A Muslim scholar in Germany has ques­tioned the valid­ity of the exis­tence of Mohammed. Muhammad Sven Kalisch lumps the alleged recip­i­ent of the recita­tion in the same cat­e­gory with Jesus, Abraham et. al., to which can prob­a­bly be added Siddhartha Gautama:

He told the [Toronto] Star in a recent phone inter­view that his research leads him to believe that the three great monothe­is­tic reli­gions, Judaism, Christianity and Islam have myth­i­cal origins.

I like the hedg­ing — prob­a­bly myth­i­cal. There may after all be some fac­tual truth to the Finger of YHVH scrib­ing the Decalogue into lit­eral stone tablets; or a res­ur­rec­tion; or Gabriel turn­ing a ran­dom Arab into a kind of per­sonal sec­re­tary to celes­tial mid­dle man­age­ment.1

Though to be fair, there’s no rea­son to believe Mohammed (and the oth­ers) did not exist. It’s just the super­hu­man attrib­utes given to them that we have every rea­son to doubt. Nonetheless the Muslim world is react­ing with its typ­i­cal, mea­sured and intellectually-​​balanced response:2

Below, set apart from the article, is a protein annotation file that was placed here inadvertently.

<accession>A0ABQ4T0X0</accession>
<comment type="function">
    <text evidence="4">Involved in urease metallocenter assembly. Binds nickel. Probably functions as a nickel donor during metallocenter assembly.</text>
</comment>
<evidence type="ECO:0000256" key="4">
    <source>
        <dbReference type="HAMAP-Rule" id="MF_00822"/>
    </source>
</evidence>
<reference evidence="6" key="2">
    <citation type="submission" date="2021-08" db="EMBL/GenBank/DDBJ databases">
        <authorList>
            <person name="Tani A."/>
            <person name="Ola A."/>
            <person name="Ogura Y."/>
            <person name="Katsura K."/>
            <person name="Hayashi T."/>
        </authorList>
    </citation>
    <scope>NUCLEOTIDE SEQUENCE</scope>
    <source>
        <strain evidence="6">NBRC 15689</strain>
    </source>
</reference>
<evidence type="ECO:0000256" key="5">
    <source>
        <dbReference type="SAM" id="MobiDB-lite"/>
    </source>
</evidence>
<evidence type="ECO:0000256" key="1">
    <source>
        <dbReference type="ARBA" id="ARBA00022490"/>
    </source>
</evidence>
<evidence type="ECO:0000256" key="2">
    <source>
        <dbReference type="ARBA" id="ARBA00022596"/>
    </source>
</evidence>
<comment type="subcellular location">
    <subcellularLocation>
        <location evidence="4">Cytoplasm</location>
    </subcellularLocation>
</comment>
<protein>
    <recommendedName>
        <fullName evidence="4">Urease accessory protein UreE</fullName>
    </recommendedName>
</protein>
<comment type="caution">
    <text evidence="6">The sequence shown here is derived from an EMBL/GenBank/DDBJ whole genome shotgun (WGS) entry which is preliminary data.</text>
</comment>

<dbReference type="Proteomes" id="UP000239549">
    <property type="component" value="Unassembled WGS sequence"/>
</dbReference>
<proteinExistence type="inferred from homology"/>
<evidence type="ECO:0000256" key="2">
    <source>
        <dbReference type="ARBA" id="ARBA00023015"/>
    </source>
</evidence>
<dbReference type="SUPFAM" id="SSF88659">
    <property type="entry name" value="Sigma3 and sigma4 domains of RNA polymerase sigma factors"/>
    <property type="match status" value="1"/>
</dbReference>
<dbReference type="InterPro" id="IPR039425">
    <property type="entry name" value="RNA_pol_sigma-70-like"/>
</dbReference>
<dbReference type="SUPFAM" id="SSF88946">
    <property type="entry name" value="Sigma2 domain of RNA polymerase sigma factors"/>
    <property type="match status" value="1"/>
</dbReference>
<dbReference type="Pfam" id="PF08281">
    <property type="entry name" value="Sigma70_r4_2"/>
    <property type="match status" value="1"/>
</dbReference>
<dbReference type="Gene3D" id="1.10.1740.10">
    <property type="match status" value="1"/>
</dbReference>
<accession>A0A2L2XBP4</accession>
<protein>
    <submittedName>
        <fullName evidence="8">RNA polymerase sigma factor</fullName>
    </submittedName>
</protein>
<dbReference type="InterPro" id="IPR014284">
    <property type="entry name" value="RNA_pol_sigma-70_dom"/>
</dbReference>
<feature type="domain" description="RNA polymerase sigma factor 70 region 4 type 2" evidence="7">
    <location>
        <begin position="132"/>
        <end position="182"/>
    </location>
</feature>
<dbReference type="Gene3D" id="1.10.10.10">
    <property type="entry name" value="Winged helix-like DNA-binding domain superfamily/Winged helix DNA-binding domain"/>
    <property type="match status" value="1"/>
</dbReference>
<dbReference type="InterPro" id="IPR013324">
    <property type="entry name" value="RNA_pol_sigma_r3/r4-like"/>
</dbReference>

A spokesper­son for the [German Muslim cen­tral] coun­cil, Ali Kizilkaya, has said if the Prophet Muhammad didn’t exist then the Qur’an doesn’t exist.

Which is not even slightly bom­bas­tic. What’s being impugned here, of course, is not the exis­tence of the Koran, but rather its divine author­ship or inspi­ra­tion, and even then only from the most lit­eral per­spec­tive. You don’t have to believe in Gabriel or Mohammed to believe, for instance, in a Deistic agent, one whose nature can be appre­ci­ated through all aspects of exis­tence (since, in one way or another, all aspects of exis­tence would derive ulti­mately from that entity).

But rather than mar­vel in silent awe at the beauty of a flower, the typ­i­cal fun­da­men­tal­ist response is to become furi­ous when ver­ba­tim translit­er­a­tion is in any way chal­lenged. Cue the reduc­tio ad absur­dum:

This would mean that we would have to abol­ish the reli­gion alto­gether,” Kizilkaya said.

Given the way fun­da­men­tal­ism in gen­eral chooses to express itself, maybe that’s not such a bad idea. Though I’d hate to limit the abo­li­tion of reli­gion to Islam alone.


1. Yeah. Right.
2. Ibid.


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